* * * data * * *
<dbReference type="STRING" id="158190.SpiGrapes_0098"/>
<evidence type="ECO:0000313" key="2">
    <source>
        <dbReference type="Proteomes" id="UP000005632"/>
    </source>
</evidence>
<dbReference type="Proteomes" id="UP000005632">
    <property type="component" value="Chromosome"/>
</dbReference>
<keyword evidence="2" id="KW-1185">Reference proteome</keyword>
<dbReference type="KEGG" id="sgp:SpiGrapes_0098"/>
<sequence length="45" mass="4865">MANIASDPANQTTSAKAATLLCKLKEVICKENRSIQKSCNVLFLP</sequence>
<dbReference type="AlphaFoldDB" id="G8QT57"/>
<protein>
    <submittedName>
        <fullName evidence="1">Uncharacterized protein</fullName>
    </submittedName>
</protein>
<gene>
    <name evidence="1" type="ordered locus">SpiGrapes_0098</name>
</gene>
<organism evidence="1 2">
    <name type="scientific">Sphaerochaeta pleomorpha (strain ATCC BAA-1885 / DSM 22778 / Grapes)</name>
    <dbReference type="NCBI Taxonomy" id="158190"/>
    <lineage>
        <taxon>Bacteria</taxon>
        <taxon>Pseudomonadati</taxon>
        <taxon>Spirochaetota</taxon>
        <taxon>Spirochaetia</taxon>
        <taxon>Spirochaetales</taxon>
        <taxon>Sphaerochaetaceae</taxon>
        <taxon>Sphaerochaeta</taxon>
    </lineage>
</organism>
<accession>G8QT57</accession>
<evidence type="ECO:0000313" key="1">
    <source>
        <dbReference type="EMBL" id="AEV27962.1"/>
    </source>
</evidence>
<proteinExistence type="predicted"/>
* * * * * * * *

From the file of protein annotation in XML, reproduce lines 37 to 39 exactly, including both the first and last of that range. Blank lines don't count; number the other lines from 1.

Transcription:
    <source>
        <dbReference type="EMBL" id="AEV27962.1"/>
    </source>